dunkirk

5. Dunkirk

I scoffed at first when Christopher Nolan announced that his latest film would be an "experience" rather than a traditional story, but that is what Dunkirk truly is: a visceral, impassioned experience that tests the limits of what movies can do. Separate timelines aside, Dunkirk is Nolan's most barebones film, yet it still manages to achieve a level of emotional resonance that his most complex movies could only dream of. Dunkirk envelops the viewer in the raucous cacophony of World War II, your teeth clacking and your ears in danger of being deafened. It's almost on par with watching a 4D movie, but Nolan expertly weaves a simple narrative through the auditory and visual language. There's a reason that the dialogue-sparse film could easily be condensed into an affecting silent film: Dunkirk is pure cinema.

the shape of water

4. The Shape of Water

I'm convinced that there's no director who loves his craft more than Guillermo del Toro. There's a certain unfiltered joy he brings to his movies that you can feel throughout The Shape of Water, a weird and whimsical fairy tale with teeth and a warm, bloody heart. He's been knocked before for his fastidious love letters to genre, but The Shape of Water soars thanks to the ardent cinematic homages that del Toro plants throughout the film. The Shape of Water is at once send-up of B-movie creature features and classic Hollywood musicals, an allegory of oppressed minorities during the Cold War, a deconstruction of the American dream, and a dark fairy tale romance. It operates on so many levels that it's easy to be distracted, but The Shape of Water is anchored by Sally Hawkins' vulnerable, multifaceted performance as the mute Eliza Esposito and her romance with the equally wordless Amphibian Man (Doug Jones, in a role literally created for him).

your name

3. Your Name

Just because Your Name fell from the top of my best movies of 2017, it doesn't mean that I love it any less. And yes, I'm including this film despite it premiering and breaking records in Japan in 2016. I have long championed animation as one of the underrepresented mediums that can test the limits of how we tell stories, and Your Name is a perfect example of that. At first appearing to be a standard body-swap comedy, Your Name slowly unfolds into a wistful slice-of-life portrait that suddenly explodes into a trippy and cerebral meditation on fate and time. Makoto Shinkai, who previously tread similar territory in the lethargic photorealistic short film 5 Centimeters Per Second, manages to find the tragedy within the mundane in Your Name, producing one of the most stunning metaphysical films of the year.

Michael Stuhlbarg, Timothée Chalamet and Armie Hammer appear in Call Me by Your Name by Luca Guadagnino, an official selection of the Premieres program at the 2017 Sundance Film Festival. Courtesy of Sundance Institute.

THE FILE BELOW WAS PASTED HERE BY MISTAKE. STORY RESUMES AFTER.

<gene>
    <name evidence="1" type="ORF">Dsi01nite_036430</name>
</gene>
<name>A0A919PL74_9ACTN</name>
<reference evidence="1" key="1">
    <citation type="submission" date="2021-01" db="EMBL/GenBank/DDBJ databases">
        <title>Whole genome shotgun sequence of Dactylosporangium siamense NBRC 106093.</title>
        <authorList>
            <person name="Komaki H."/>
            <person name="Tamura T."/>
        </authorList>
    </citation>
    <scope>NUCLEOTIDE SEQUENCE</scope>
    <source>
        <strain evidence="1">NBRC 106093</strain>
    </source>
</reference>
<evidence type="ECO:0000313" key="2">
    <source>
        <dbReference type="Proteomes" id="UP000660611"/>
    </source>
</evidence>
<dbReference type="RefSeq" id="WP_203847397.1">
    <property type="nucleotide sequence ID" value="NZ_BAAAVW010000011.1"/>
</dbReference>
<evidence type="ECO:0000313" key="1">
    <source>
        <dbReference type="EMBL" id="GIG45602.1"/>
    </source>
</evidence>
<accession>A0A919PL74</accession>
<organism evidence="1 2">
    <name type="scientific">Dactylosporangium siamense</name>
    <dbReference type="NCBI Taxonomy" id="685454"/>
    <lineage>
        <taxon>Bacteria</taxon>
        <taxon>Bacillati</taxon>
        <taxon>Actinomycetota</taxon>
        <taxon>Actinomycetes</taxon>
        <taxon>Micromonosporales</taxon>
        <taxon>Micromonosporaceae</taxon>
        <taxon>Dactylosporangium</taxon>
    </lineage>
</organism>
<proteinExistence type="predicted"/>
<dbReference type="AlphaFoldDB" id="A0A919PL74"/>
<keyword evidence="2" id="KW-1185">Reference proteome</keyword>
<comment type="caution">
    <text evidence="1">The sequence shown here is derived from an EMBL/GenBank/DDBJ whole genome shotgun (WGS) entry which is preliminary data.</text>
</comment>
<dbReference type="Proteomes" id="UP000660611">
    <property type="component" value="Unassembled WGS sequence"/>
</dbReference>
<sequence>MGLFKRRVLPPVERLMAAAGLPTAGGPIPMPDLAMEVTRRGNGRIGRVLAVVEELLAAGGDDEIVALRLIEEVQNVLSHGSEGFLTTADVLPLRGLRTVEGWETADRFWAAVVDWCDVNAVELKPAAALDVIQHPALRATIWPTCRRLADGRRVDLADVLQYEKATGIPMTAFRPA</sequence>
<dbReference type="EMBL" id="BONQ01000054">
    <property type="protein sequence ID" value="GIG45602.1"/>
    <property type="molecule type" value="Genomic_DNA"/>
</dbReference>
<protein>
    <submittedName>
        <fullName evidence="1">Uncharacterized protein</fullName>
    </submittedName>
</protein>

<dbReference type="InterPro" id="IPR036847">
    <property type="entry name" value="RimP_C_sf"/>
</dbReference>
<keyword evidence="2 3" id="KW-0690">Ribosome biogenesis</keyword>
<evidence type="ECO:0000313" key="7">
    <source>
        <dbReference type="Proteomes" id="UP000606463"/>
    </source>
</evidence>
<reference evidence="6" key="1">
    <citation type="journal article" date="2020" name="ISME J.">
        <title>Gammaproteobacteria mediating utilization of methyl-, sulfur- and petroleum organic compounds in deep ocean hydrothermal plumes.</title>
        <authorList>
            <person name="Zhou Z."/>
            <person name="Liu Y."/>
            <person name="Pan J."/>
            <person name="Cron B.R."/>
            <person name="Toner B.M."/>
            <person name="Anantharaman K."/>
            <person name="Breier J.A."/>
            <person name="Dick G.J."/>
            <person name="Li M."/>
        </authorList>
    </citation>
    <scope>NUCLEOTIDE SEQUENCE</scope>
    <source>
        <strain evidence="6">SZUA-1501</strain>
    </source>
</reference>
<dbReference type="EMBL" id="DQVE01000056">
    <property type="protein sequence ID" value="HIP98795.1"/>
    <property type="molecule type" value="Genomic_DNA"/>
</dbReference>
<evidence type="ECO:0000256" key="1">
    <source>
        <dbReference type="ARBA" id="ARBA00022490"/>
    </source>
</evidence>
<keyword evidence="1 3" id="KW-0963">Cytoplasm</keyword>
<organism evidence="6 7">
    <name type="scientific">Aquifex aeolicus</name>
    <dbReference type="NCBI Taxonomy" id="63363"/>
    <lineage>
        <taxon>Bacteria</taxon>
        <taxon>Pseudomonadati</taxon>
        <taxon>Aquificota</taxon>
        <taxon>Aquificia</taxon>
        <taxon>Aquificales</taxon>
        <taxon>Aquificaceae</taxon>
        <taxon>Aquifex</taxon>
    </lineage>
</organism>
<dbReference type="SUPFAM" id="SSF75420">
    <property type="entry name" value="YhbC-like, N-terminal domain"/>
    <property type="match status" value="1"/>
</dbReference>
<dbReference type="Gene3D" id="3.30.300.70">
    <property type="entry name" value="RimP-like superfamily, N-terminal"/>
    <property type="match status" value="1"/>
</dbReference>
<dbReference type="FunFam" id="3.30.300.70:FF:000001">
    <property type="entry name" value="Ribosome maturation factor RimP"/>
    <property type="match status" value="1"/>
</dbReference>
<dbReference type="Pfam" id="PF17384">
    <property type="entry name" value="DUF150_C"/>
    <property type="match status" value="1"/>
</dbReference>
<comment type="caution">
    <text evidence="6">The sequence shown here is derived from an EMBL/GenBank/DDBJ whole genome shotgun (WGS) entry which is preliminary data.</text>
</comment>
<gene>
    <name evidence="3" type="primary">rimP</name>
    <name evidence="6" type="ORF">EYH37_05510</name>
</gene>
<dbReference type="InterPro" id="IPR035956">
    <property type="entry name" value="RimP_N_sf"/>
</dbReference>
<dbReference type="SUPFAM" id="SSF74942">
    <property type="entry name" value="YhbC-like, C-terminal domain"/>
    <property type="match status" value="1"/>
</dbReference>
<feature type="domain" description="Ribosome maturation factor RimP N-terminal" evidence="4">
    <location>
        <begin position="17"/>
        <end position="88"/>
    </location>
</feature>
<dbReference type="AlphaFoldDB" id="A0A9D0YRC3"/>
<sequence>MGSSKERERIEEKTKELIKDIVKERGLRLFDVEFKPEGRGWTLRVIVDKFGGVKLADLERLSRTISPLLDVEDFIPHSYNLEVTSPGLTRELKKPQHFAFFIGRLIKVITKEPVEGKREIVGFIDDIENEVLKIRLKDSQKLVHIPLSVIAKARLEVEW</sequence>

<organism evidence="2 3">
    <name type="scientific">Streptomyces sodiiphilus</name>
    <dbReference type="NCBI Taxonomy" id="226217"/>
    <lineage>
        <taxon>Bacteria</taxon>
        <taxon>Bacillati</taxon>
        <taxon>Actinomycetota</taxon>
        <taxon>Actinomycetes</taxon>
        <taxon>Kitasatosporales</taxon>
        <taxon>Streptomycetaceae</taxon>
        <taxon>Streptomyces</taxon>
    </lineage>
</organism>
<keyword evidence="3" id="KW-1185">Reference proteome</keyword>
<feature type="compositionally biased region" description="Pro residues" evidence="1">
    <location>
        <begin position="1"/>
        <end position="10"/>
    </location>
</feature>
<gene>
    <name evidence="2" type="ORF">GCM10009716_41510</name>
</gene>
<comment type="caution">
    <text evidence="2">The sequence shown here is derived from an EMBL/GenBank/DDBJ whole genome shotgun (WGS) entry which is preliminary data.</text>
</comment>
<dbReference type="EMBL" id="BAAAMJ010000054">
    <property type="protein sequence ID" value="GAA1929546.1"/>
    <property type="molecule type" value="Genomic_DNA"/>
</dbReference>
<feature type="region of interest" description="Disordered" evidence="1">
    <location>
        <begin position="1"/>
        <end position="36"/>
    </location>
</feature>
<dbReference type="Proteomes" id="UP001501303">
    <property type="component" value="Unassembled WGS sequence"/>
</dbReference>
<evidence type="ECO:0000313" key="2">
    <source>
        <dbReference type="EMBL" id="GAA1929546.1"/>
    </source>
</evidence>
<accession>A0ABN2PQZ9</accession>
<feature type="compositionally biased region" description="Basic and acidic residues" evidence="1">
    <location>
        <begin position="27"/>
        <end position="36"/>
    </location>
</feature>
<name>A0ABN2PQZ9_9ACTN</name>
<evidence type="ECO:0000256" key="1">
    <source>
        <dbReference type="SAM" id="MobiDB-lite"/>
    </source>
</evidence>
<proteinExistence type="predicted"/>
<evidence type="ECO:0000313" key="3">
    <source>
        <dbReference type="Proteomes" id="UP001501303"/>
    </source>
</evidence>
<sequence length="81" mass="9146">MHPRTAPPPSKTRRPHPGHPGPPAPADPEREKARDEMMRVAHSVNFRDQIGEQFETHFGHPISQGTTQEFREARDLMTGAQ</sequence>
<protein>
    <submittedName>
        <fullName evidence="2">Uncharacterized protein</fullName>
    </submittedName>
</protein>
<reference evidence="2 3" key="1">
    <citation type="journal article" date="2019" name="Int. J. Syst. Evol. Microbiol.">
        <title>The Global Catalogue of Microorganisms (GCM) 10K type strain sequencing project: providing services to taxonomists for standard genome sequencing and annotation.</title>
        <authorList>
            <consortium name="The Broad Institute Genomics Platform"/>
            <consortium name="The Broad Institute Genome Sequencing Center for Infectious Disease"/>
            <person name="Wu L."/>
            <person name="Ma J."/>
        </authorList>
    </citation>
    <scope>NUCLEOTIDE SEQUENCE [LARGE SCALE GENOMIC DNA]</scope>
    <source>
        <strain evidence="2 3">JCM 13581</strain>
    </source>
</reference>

2. Call Me By Your Name

You know that moment when you first wake from a beautiful dream? You feel hazy, feverish, and dense with an inexplicable emotion that remains just out of reach. That's what the entirety of Call Me By Your Name is like. The LGBTQ romance is subtle and moving, set against the gorgeous, lazy backdrop of the warm Italian countryside. But despite its lush setting, director Luca Guadagnino maintains a cold distance to his core characters, allowing the romance between breakout star Timothée Chalamet and the Adonis-like Armie Hammer to blossom in an aching slow-burn. Guadagnino observes but never touches — as if this summer fling is so beautiful and delicate that it could shatter into a million pieces. And emotionally shatter me it does, during Michael Stuhlbarg's powerful monologue delivered to Chalamet's Elio toward the end of the film, a sudden moment of sharp reality that feels nearly out of sorts with the dreaminess of the rest of the movie. But Stuhlbarg's speech toward his son becomes the catalyst by which the film's previously subdued passions can rush out in an outpouring of grief, joy, and regret. It's the lynchpin of the film, the moment upon which you realize that Call Me By Your Name has delivered a tender ode to the beauty of life, in both its ecstasy and pain.

the florida project

1. The Florida Project

"You know why this is my favorite tree? 'Cause it's tipped over, and it's still growing

."

I'm aware it seems shallow to choose my number one film by the amount of tears that it made me shed, but The Florida Project more than deserves its top spot. Sean Baker's film is a profoundly human, emotionally devastating depiction of life on the periphery. However, it never veers into overly sentimental or grim territory, instead presenting a story of Florida's hidden homeless through the fanciful eyes of a child, played with astounding grace by newcomer Brooklynn Prince. The Florida Project is the most sincere and authentic film of the year, aided by the unpretentious performances from a cast that Baker largely plucked from the streets. Coupled with the astonishing career-best turn of Willem Dafoe as the strict but compassionate motel manager, The Florida Project is a near-perfect film. There's no real narrative, instead collecting a series of a slice-of-life vignettes set in the rundown motels that surround Florida's Disney World. But rather than trudging through the harsh struggles of the slum-like motel and its residents, The Florida Project floats, buoyed by Moonee and her gang's mischievous adventures and the playful, escapist heart that the film wears on its sleeve.